ODS (2017) states 1-2g HMB-CA 60-120mins before exercise, or 1-2g HMB-FA 30-60mins before exercise (- because HMB-FA supposedly absorbs quicker (Kerksick et al., 2018)).
The JISSN Review (2018) recommends three equal doses (1g each) taken at breakfast, lunch/pre-exercise and bedtime to optimise HMB retention.
Supplement companies may recommend something different. For example, 2 capsules with breakfast, 2 capsules after exercise and at bedtime. Or 2 scoops before exercise and 2 scoops after exercise.
Supplement companies may not have completed any actual research on their products, but used research to guide their recommendations for use of their products.
8. HMB side effects
There doesn’t appear to be any safety concerns using 3g per day, for short term use, in young or older people (Holeček, 2017; ODS, 2017; Wilson et al., 2013a).
Several studies have used HMB for up to 12 weeks with no reported side effects (Durkalec-Michalski et al., 2015, 2016, 2017).
9. Currently HMB is NOT one of the 5 evidence-based ergogenic (performance enhancing) aids
(Thomas et al., 2016).
More recent research and review articles still show mixed or negative results (Maughan et al., 2018; Rahimi et al., 2018; Sanchez-Martinez et al., 2018; Valenzuela et al., 2019), from an exercise nutrition perspective (rather than a clinical perspective), so it isn’t currently recommended.
You’ll find blog articles and supplement companies promoting it, because, well, from what I’ve seen, the authors of the blogs are all selling HMB supplements so obviously they’re not going to slag it off! And the same of the supplement companies – they’ve got products to promote and sell.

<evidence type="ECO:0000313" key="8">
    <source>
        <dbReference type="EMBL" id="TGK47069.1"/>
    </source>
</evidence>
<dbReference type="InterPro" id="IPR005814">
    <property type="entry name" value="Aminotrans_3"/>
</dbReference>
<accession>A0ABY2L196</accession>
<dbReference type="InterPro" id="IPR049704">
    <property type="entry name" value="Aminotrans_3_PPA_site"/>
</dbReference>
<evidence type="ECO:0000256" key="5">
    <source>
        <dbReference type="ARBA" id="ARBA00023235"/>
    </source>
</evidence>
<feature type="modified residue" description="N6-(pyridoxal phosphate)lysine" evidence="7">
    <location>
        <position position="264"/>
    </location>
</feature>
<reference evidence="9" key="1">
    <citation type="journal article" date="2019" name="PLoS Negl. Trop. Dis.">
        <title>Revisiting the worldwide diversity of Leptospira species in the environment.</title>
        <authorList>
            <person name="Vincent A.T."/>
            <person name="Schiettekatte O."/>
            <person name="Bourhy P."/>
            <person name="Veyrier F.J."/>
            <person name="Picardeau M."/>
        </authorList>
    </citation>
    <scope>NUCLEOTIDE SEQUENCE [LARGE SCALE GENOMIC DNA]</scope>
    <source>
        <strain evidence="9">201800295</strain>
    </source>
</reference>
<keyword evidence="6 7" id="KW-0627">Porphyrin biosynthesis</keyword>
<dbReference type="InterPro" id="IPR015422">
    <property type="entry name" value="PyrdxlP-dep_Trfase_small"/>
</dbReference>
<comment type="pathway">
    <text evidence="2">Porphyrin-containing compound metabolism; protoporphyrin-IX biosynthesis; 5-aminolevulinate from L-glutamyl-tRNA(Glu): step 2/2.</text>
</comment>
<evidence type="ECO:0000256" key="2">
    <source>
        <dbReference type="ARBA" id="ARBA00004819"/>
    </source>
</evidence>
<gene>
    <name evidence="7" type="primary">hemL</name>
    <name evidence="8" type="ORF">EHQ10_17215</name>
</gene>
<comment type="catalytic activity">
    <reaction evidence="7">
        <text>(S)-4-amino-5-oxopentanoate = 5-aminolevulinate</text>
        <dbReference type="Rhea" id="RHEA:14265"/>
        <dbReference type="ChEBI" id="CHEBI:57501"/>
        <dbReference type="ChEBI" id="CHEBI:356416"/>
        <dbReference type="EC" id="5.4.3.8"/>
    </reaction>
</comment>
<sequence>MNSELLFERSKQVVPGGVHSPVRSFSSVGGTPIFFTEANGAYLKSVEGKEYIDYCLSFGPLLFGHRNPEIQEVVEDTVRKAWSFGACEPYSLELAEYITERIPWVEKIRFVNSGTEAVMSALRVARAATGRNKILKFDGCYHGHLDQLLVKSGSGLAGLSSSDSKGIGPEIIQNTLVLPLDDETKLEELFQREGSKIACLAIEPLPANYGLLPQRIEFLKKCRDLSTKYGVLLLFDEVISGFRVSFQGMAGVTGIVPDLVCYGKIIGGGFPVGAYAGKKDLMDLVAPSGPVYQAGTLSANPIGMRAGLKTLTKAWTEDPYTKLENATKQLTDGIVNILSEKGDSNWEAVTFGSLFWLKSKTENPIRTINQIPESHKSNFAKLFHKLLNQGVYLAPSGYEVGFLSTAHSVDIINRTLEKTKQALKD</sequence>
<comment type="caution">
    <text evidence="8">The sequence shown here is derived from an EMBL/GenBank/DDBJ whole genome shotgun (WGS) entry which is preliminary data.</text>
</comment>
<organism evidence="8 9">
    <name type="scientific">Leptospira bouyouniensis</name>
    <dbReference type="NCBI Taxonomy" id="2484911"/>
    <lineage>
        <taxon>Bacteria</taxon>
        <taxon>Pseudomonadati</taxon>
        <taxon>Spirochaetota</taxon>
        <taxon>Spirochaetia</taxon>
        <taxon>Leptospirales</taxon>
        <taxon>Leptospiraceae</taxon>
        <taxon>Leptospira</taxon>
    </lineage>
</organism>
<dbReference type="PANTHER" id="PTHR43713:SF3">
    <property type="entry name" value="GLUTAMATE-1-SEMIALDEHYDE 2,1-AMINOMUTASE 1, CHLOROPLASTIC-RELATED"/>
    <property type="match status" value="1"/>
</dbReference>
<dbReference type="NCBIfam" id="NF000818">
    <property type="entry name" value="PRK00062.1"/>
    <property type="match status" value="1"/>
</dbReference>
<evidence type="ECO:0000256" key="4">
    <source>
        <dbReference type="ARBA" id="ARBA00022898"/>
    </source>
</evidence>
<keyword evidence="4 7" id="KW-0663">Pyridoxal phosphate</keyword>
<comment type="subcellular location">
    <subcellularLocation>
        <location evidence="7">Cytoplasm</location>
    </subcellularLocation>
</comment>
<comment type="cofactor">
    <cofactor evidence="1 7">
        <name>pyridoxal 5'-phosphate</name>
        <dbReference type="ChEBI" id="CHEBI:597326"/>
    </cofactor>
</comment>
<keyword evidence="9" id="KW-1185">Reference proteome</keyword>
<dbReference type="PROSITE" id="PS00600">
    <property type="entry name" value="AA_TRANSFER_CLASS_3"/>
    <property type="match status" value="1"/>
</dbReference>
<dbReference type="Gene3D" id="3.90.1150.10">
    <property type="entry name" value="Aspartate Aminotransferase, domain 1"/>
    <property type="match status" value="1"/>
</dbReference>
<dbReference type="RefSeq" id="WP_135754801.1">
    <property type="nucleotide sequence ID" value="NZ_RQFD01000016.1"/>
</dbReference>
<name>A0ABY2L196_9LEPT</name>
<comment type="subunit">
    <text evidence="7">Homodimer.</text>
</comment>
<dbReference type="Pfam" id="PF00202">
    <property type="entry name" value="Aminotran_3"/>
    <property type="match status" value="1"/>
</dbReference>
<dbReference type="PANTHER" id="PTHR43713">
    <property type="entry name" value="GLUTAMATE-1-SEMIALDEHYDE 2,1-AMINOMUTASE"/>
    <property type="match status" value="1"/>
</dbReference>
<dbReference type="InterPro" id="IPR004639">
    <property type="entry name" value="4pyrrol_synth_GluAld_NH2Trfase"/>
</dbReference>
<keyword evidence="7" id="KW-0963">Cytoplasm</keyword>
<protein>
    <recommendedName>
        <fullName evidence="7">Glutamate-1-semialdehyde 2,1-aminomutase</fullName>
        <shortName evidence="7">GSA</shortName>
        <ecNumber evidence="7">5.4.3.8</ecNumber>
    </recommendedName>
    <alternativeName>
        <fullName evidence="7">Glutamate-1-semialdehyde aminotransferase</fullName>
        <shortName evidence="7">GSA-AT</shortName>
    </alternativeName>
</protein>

But. Research isn’t conclusively dismissing HMB. For example, the JISSN Position Stand from 2013 (- a bit dated now) (Wilson et al., 2013a) and their Sports Nutrition Review (Kerksick et al., 2018) both suggest there’s growing evidence to support that it could be beneficial.
Compared to, for example, the IOC Consensus Statement (Maughan et al., 2018), that basically states benefits are minimal for strength and fat free mass improvements and “steroid-like gains” are unlikely. And… the Position of Dietitians of Canada, the Academy of Nutrition and Dietetics and the American College of Sports Medicine (2016) don’t even mention HMB! – it’s not in their list of evidence-based supplements.
More info about dietary supplements and the 5 key evidence-based supplements in this post:
10. HMB potential benefits